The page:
by S BIRRUNTHA / graphic by MZUKRI MOHAMAD
THE Malaysian Rating Corp Bhd (MARC) said its portfolio of corporate bond issuers remained steady in 2020 with the rating stability remaining high, downgrade rate remaining constant and no defaults being recorded.
The rating agency reported a stability ratio of about 95.7%, similar to that in 2019 and higher than the long-term average of 87.2%, despite the slump in economic growth due to the Covid-19 pandemic.
“This was due to the high concentration of high-grade corporates in MARC’s portfolio, representing 91.4% of total corporates in 2020 compared to 91.3% in 2019.
“Although there has been some weakening in their credit profiles, they retained sufficient headroom in their respective ratings,” it noted in its 2020 Annual Corporate Default and Rating Transitions Study report released yesterday.
MARC said its corporate portfolio experienced three downgrades in 2020 with the downgrade rate remaining constant at 4.3%, below the long-term average of 5.9%.
It noted that the downgrades were mainly due to pre-existing industry-specific overcapacity issues and project delays being exacerbated by the Covid-19 pandemic and subsequent lockdown measures.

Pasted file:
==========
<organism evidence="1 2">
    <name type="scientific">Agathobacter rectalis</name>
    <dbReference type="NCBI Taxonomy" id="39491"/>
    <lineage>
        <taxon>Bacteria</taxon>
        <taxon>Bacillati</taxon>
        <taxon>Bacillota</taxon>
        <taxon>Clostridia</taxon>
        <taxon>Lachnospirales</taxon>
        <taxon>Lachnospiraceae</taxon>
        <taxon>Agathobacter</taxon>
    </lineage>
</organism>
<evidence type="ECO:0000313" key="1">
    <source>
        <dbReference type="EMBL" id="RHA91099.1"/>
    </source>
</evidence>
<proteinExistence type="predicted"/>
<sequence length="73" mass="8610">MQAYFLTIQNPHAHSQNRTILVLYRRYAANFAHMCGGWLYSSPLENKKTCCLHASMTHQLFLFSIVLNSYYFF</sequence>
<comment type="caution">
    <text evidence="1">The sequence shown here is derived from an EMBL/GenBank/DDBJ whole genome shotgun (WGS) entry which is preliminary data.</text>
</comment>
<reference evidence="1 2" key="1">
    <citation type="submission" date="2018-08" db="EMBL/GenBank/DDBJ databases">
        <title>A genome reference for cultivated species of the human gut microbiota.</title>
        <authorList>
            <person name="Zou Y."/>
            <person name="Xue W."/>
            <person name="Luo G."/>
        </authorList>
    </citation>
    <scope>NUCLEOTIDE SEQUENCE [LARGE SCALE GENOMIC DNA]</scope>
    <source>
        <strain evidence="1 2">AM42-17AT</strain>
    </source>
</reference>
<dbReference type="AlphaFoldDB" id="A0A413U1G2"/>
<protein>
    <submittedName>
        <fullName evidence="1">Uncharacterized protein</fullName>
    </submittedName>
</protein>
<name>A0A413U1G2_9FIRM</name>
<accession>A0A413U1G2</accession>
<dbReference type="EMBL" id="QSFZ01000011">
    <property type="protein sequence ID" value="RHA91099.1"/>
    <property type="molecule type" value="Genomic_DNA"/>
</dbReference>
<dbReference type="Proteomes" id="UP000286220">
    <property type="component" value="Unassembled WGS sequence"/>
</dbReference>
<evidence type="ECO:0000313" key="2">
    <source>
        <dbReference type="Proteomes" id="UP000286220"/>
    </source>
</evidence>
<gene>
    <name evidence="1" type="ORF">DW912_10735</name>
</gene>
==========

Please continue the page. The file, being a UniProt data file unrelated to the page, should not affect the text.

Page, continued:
It added that there were no upgrades nor defaults recorded in 2020.
“For three years in a row since 2017, there were no defaults recorded in MARC’s rating universe.
“The long-term annual corporate default rate for the 2000 to 2020 period fell to 1.8% against the 1.9% for the 2000 to 2019 period,” the agency said.
Additionally, MARC said a further breakdown shows high-grade and high-yield long-term default rates easing to 0.7% and 7.7% respectively for the period.
It added that MARC’s rating accuracy continued to exhibit improvement.
MARC uses the cumulative accuracy profile (CAP) as a measure of rating accuracy to analyse the effectiveness of its ratings in predicting defaults across several time horizons.
For the 1998-2020 period, MARC’s one-year ratings accuracy ratio rose to 70.1% compared to 69.4% for the period of 1998 to 2019 due to the absence of high-grade defaults since 2014.
Its one-year ratings accuracy ratio over the period of three and five years until 2020 stood at 81.6% and 98.2% respectively against 77.0% and 98.2% in 2019.